“I want to talk about the radicalization process — how an extremist becomes a terrorist — and what we in the FBI are doing to address this new threat,” FBI Director Robert Mueller also said in 2006.
Which is the million-dollar question, and likely why all 50 FBI field offices are now involved. Was Zazi, like so many other suicide bombers, radicalized in a mosque? And if so, how many others like him are out there?
“Enter ye here in peace and security.” Those words greet visitors to the Masjid Hazrat I Abubakr Mosque in Flushing, New York. This is the mosque where Zazi prayed. It is located in the same neighborhood where the FBI raided three homes in the first few days of the Zazi investigation. It is also a mosque with a questionable history, as reported in 2004 by the New York Times:
Muslim factions at odds over involvement with the Taliban and terrorism squared off yesterday at a Queens mosque, where the issue divided the congregation after the Sept. 11 attacks.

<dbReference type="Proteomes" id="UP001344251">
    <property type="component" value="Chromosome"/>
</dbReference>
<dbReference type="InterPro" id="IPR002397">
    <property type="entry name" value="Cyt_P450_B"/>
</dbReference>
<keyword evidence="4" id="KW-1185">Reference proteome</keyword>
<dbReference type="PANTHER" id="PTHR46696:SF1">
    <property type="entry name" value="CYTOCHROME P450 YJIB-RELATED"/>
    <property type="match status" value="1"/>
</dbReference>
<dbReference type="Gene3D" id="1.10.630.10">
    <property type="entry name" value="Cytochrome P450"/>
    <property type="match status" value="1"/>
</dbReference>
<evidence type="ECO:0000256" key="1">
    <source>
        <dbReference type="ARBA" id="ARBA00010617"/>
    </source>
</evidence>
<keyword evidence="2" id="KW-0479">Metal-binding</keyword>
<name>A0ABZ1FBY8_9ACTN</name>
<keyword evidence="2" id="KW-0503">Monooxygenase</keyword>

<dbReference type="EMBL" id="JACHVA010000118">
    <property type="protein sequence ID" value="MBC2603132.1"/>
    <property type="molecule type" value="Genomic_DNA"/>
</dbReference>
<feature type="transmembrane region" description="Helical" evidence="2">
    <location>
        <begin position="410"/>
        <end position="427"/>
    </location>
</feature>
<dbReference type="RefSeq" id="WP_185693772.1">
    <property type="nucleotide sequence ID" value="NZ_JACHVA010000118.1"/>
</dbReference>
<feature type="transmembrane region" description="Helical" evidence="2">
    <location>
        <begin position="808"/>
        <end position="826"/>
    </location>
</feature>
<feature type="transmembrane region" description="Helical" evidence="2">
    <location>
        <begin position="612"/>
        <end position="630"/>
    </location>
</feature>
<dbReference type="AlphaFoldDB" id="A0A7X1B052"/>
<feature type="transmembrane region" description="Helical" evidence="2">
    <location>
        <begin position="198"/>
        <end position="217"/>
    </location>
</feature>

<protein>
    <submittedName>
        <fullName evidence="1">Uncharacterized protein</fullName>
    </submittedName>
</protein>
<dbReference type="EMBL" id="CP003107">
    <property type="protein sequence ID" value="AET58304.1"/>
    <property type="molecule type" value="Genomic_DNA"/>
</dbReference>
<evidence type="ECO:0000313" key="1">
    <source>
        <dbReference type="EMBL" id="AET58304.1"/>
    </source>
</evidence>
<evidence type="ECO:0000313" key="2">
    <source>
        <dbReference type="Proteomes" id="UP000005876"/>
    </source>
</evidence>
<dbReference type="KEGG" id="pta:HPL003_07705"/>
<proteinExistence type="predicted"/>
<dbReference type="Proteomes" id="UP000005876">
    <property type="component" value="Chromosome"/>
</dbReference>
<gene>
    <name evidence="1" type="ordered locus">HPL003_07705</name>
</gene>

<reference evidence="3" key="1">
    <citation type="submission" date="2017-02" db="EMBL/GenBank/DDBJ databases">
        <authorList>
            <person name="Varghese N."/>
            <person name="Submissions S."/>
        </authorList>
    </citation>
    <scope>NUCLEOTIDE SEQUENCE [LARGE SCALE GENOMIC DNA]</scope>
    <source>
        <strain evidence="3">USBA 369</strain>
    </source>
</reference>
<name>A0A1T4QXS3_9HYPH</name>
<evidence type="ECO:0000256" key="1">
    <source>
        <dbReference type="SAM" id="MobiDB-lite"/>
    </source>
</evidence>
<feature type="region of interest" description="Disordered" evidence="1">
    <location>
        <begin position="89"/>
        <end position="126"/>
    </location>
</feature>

Armed with a court order and a phalanx of police officers, a group that had been ousted from the mosque in 2001 demanded entrance. The group, which recently won its case in State Supreme Court in Queens, said it was the true founder of the mosque, the Hazrat-I-Abubakr Sadiq in Flushing, and demanded the departure of the current imam, who charged after 9/11 that the group had been supporting the Taliban.
Supporters of that imam, Mohammed Sherzad, accused another group within the mosque of funneling money to Taliban leaders in Afghanistan and Pakistan. “The Taliban cannot regroup in Afghanistan, so they’re trying to establish a base in New York at this mosque, and the American people should know this,” the mosque’s imam Mohammed Sherzad told the New York Times five years ago.